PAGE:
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Lupus. 2003;12(10):788-94.

Rate, pattern and factors related to damage in Brazilian systemic lupus erythematosus patients.

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  • 1Internal Medicine Department, University Hospital Clementino Fraga Filho, Federal University of Rio de Janeiro, Rio de Janeiro, Brazil.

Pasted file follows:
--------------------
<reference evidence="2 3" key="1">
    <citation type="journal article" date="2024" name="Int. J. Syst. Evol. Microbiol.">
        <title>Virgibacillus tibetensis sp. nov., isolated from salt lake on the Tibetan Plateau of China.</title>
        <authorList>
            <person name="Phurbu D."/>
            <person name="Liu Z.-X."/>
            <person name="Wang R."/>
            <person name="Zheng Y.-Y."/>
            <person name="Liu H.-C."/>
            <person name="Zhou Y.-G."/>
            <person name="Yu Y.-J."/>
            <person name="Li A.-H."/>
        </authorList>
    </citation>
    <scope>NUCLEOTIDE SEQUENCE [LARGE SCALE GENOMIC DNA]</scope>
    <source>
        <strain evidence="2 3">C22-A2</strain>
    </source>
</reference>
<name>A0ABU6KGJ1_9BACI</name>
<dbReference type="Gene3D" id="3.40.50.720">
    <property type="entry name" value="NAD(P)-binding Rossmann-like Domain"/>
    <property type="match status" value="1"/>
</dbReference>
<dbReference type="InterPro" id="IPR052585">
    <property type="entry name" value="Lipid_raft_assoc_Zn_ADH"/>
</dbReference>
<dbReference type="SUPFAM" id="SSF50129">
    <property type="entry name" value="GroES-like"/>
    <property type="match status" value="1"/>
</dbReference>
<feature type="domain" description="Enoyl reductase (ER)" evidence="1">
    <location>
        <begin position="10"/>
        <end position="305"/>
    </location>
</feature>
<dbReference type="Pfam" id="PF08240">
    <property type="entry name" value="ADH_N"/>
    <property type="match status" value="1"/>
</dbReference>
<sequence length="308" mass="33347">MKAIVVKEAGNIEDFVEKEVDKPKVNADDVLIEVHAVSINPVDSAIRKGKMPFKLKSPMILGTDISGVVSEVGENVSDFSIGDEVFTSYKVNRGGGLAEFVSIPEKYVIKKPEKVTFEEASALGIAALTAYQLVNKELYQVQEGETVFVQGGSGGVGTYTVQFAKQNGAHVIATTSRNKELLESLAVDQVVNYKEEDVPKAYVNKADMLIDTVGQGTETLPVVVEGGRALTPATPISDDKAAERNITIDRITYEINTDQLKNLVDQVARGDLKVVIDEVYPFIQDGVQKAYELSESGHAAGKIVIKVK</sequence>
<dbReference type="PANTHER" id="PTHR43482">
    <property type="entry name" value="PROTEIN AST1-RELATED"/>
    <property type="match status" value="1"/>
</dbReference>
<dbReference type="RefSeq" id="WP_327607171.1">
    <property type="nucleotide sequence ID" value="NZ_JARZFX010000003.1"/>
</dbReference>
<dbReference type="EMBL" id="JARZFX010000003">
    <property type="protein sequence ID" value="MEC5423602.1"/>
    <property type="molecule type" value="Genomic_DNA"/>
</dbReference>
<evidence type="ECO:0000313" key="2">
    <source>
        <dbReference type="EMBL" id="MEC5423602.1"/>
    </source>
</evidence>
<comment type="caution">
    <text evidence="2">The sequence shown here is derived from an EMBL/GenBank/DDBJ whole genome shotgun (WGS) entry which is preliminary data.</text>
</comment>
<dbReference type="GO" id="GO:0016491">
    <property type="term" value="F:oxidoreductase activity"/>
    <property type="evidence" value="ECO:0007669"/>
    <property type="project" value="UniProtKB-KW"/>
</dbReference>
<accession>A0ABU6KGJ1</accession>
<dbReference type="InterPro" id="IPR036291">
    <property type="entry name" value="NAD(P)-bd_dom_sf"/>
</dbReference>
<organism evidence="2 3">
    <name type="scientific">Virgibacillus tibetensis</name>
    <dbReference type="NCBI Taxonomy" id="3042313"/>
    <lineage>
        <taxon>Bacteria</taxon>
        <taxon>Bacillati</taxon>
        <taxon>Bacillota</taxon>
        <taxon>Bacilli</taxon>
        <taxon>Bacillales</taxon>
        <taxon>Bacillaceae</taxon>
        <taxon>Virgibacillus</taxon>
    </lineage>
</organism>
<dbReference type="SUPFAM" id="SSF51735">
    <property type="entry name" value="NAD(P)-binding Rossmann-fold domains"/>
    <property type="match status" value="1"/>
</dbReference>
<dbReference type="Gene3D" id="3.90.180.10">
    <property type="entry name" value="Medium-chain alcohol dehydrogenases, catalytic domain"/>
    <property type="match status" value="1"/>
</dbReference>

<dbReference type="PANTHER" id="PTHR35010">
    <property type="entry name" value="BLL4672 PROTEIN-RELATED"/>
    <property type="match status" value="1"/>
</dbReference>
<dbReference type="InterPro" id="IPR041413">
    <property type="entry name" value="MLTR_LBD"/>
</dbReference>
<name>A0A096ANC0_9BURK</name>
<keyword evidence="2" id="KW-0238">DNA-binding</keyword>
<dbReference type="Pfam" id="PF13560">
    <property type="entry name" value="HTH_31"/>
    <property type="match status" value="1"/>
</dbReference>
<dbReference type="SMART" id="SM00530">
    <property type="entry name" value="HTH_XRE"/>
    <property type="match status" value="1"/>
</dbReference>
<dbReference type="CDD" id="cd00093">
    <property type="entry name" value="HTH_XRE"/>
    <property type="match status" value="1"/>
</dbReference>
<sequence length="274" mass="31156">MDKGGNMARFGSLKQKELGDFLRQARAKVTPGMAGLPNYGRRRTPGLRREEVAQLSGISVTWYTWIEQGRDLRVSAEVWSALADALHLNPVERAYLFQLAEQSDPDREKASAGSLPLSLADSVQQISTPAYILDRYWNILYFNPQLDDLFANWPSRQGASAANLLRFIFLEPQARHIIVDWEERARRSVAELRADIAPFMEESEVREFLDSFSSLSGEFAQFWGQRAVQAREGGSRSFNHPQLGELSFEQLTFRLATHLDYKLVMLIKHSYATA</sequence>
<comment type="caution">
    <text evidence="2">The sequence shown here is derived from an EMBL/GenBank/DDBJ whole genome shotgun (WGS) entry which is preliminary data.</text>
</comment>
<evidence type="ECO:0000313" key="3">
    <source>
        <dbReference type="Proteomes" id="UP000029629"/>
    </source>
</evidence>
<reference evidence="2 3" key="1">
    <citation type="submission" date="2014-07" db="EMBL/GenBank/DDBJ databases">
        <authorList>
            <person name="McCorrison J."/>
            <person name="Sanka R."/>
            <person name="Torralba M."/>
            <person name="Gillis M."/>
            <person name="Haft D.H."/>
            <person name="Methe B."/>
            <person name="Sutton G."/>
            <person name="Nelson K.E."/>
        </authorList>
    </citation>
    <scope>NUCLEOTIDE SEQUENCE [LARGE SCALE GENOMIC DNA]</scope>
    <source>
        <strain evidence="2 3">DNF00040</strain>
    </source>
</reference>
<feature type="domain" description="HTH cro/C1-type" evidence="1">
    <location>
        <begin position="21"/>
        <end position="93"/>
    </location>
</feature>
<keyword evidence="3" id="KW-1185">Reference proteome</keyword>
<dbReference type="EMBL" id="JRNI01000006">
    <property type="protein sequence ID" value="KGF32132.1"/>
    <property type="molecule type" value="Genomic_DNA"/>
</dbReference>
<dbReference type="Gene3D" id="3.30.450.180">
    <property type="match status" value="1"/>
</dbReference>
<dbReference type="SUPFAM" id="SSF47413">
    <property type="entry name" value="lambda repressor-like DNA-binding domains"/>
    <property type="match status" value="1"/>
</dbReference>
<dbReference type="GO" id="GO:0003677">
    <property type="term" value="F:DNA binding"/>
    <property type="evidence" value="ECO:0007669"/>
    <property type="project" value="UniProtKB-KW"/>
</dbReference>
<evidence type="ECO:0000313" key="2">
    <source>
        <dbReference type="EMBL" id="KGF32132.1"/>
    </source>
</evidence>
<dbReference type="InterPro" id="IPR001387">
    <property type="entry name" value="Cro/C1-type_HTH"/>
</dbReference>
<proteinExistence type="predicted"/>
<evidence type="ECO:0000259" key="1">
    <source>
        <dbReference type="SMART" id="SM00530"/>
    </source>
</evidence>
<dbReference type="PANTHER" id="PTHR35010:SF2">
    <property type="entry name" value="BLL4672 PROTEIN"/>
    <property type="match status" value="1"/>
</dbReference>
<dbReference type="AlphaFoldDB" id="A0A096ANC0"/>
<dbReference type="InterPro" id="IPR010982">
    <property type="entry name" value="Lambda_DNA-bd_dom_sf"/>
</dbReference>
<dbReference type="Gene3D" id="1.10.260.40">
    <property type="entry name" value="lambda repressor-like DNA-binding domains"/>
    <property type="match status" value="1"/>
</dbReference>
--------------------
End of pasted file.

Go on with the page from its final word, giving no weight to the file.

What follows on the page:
The Systemic Lupus International Collaborating Clinics/American College of Rheumatology (ACR) Damage Index (SDI) is an accepted instrument to ascertain damage. It has been shown to vary among different SLE populations. The aim of this study was to assess SDI score, pattern and factors related to damage in Brazilian SLE outpatients. The SDI was obtained in 105 patients with a median age of 41 (5-95%, 19-61.7) years and a median SLE duration of 127 (17.6-345.9) months. Patients had a median SDI of 2 (0-8) and 81.9% had some damage (SDI > 0). Damage was associated with a higher number of ACR criteria for SLE in multivariate analysis (OR = 2.32, 95%CI = 1.23-4.37, P = 0.009). Antiphospholipid syndrome (APS) (OR = 9.82, 95%CI = 2.74-35.23, P < 0.001), methylprednisolone pulses (OR = 3.91, 95%CI = 1.19-12.81, P = 0.024), age (OR = 1.70, 95%CI = 1.02-1.13, P = 0.011) and prednisone use duration (OR = 1.01, 95%CI = 1.002-1.02, P = 0.020) were related to severe damage (SDI > or = 4). Hypertension was associated with renal, cardiac and atherosclerotic damage, as cyclophosphamide pulses were with premature menopause. In conclusion, damage was very frequent in Brazilian SLE patients, mainly due to skin involvement, compared to other SLE populations. The presence of APS was the major independent contributor to the development of severe damage. Arterial hypertension was identified as a common risk factor for renal, cardiac and atherosclerotic damage.

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